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The past thirty years have seen a rapid expansion of testing, exposing students worldwide to tests that are now, more than ever, standardized and linked to high-stakes outcomes. The use of testing as a policy tool has been legitimized within international educational development to measure education quality in the vast majority of countries worldwide. The embedded nature and normative power of high-stakes standardized testing across national contexts can be understood as a global testing culture. The global testing culture permeates all aspects of education, from financing, to parental involvement, to teacher and student beliefs and practices. The Global Testing Culture: Shaping Education Policy, Perceptions, and Practice problematizes this culture by providing critical perspectives that challenge the assumptions of the culture and describe how the culture manifests in national contexts. The volume makes it clear that testing, per se, is not the problem. Instead it is the how tests are administered, used or misused, and linked to accountability, that provide the global testing culture with its powerful ability to shape schools and society and lead to its unintended, undesirable consequences.
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How far does the neoliberal system pervade social and educational fields in its attempt to colonise the world of life? Neoliberalism is increasingly penetrating every aspect of human existence. From this context, this paper presents a set of alternative socio-educational experiences which are subtly constructing new latent revolutionary subjectivities. Critical educators, as transformative intellectuals, should use this crisis as an opportunity to social transformation by joining theory and praxis. Many people are now building ways of dialogic learning, new social relationships, commitment and collaborative ventures. This makes citizens more aware and critical, proving them with experiences of empowerment and cooperative work. ARTICLE HISTORY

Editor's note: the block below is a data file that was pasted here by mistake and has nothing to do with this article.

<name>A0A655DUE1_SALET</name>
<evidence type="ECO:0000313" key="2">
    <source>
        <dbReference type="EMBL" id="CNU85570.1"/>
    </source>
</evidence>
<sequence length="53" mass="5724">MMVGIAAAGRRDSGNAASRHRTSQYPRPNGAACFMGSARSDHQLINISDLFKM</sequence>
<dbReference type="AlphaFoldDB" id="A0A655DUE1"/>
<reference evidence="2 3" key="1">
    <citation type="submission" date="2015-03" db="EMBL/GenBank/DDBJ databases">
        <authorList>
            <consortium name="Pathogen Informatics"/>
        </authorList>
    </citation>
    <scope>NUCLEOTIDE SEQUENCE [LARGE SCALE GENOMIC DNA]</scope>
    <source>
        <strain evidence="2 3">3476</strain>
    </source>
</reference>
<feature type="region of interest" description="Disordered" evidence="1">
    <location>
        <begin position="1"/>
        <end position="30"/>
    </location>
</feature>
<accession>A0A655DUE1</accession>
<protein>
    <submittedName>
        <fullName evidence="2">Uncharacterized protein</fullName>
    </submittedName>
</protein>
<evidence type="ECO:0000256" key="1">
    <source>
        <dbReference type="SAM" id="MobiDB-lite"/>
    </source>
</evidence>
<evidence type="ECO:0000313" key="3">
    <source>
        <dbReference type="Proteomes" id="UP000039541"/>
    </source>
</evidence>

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On September 21, 2014, an estimated 400,000 people marched in New York City to demand that government leaders assembling in that city for a “climate summit” finally move from rhetoric to action. It was the largest of more than 2,600 protest events worldwide. The marches were the culmination of decades of growing climate activism that got its start soon after Dr. James Hansen put climate change on the political map. On a fittingly sweltering day in June 1988, Hansen—then the director of NASA’s Goddard Institute for Space Studies—testified before the U.S. Senate’s Energy and Natural Resources Committee that global warming was not a natural phenomenon, but rather was caused by human activities that triggered a buildup of greenhouse gases in the atmosphere.